Attorney General Jack Conway and his Office of Consumer Protection have announced that a roofing contractor accused of failing to perform repair services for Kentucky residents, despite being paid to do so, has pleaded guilty to one count of theft by deception under $10,000, a class D felony.
James Twaddle, 41, entered the plea on March 18 in Bullitt Circuit Court. His two-year prison sentence is suspended for five years on the condition that he repays $7,389.96 to the victims. He must pay the restitution in full by June 30, 2014 or he will be taken into custody.
Twaddle was previously indicted on 26 counts of theft by deception in Jefferson, Larue, Scott, and Grayson counties. Many of these cases are still pending and involve victims who were solicited following storm events.
Twaddle was the president of Restore-IT USA, a roofing company located in Columbus, Ohio. Twaddle operated his business in Kentucky from an office located on Forest Green Blvd in Louisville. From May 2012 until Aug. 2012, Restore-IT USA employees would visit neighborhoods and sign residents up for roof repairs, collecting payments prior to any work being completed. Twaddle allegedly deposited the money into a company bank account and transferred the funds to his personal account; however, the roof repairs were never performed. Twaddle has also been indicted in Ohio on 42 counts of theft and insurance fraud related to the same scheme in the Columbus area.
“Consumers who need work done quickly to repair storm-damaged homes and property are at risk of falling victim to unscrupulous fly-by-night contractors, also known as ‘storm chasers,’” General Conway said. "Common scams include fraud, shoddy construction, charity scams, impersonating officials and loan scams, and I urge consumers to report any incidents of possible fraud or shoddy construction work and repair using my Office of Consumer Protection Hotline at 1-888-432-9257.”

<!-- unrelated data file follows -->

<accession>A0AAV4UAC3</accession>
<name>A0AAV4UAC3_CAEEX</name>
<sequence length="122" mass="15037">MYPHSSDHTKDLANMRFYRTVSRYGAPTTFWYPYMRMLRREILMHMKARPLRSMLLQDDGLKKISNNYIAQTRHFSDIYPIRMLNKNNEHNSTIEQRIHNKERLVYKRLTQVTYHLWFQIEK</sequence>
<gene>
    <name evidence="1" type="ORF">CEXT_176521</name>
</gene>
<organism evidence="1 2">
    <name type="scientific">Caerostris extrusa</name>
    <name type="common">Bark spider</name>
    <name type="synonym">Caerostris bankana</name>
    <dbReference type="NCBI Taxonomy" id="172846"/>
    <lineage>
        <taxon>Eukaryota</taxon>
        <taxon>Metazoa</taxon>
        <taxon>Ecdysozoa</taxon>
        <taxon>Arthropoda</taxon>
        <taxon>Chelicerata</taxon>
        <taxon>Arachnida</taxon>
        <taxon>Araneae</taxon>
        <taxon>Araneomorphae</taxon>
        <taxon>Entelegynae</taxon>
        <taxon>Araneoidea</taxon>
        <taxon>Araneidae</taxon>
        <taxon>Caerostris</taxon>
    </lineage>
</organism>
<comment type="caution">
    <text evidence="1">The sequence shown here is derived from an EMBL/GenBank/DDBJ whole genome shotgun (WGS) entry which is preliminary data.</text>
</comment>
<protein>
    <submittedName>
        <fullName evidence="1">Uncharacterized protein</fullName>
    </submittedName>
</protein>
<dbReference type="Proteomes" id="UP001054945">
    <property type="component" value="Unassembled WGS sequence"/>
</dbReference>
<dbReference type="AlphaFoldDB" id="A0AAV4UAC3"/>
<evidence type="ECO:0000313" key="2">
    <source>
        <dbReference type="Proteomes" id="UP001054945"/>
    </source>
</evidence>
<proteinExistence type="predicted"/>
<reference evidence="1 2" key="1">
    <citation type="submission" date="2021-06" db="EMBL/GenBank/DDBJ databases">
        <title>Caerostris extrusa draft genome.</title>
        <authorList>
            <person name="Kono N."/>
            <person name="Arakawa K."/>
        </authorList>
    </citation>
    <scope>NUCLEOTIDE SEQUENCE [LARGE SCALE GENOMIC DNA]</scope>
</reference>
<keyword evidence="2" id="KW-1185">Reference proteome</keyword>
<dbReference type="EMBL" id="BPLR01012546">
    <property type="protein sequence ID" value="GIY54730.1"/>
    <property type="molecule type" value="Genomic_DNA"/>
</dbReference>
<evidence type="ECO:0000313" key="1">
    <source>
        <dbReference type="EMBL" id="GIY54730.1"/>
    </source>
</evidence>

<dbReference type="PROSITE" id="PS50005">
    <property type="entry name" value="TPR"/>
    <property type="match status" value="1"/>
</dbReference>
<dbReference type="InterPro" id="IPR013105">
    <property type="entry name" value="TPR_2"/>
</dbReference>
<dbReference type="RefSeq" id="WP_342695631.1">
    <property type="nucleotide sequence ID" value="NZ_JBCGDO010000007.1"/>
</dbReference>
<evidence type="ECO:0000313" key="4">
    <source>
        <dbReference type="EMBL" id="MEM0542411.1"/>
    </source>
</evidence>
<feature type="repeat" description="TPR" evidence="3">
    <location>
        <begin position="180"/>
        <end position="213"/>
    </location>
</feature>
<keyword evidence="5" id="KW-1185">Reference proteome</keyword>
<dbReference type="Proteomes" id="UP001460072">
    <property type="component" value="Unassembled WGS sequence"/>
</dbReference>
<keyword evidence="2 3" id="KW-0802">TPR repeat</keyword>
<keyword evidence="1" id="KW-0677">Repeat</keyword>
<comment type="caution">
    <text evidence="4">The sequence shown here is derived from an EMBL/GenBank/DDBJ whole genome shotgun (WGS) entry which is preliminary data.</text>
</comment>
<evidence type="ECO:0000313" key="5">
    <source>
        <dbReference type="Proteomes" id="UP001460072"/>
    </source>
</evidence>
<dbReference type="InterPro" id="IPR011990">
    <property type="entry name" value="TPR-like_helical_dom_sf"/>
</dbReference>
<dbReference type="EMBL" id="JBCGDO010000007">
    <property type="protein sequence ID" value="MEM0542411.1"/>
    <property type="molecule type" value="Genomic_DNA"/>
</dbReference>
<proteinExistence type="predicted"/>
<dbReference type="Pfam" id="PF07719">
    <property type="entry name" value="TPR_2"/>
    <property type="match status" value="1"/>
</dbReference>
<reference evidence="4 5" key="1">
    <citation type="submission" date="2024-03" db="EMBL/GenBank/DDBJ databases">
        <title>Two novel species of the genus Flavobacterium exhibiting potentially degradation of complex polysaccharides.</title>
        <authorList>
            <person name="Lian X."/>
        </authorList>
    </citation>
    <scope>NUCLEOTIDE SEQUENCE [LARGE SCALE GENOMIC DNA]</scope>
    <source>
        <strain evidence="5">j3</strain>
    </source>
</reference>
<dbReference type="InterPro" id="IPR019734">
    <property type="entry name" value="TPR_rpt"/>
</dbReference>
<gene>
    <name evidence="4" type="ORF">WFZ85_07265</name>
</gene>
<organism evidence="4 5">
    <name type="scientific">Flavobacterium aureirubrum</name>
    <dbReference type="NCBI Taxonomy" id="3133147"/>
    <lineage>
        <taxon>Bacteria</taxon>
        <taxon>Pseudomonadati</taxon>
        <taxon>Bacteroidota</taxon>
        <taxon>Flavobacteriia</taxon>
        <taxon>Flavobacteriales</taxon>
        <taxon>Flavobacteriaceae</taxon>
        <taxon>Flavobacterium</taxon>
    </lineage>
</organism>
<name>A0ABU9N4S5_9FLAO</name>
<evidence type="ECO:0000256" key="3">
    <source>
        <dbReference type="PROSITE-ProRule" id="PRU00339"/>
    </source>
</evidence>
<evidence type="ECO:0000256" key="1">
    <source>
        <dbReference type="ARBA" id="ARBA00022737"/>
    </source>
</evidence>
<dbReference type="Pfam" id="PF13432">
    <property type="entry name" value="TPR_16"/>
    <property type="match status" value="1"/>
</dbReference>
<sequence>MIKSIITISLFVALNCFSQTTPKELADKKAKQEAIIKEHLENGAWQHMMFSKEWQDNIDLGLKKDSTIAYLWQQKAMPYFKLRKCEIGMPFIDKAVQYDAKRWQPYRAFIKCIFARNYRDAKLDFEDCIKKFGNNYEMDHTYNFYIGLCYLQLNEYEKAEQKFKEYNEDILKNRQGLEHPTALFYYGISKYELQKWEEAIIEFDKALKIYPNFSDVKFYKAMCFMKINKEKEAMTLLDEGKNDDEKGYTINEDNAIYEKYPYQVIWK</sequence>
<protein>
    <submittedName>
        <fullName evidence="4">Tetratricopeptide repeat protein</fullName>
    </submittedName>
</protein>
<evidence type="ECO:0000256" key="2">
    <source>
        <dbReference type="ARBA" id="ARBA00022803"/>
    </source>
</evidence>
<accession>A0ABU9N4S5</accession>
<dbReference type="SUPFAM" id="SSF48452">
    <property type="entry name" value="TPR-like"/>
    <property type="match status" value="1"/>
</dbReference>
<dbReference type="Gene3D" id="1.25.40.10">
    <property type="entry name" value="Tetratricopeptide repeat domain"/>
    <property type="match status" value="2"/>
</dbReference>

General Conway also encourages consumers needing storm repair work or cleanup services to follow these important tips:
- Never pay in advance for labor. Scam artists often take advance payments from consumers and never return to complete the work. If an advance is needed to purchase materials, offer to purchase the materials yourself.
- Use local, reputable contractors for repairs, if possible. If local contractors bring in out-of-town workers, ask who will be responsible for their work if it is not satisfactory.
- Ask if the contractor is licensed, bonded (if required by the city or county), and insured.
- Check unknown companies out with the Better Business Bureau or call the Attorney General's Office of Consumer Protection to see if information is available about the company.
- Demand a written contract. If possible, get estimates from several contractors.
- Be suspicious of unfamiliar, out-of-state vehicles and those who offer repair work at unreasonably low prices. Contact local law enforcement about your suspicions.
- For additional information or to file a consumer protection complaint online, visit www.ag.ky.gov.
The Office of Consumer Protection enforces the Kentucky Consumer Protection Act to safeguard the state’s consumers and combat unethical business practices. The office also counsels consumers regarding inquiries and complaints, issues consumer alerts, and conducts consumer education presentations across the state.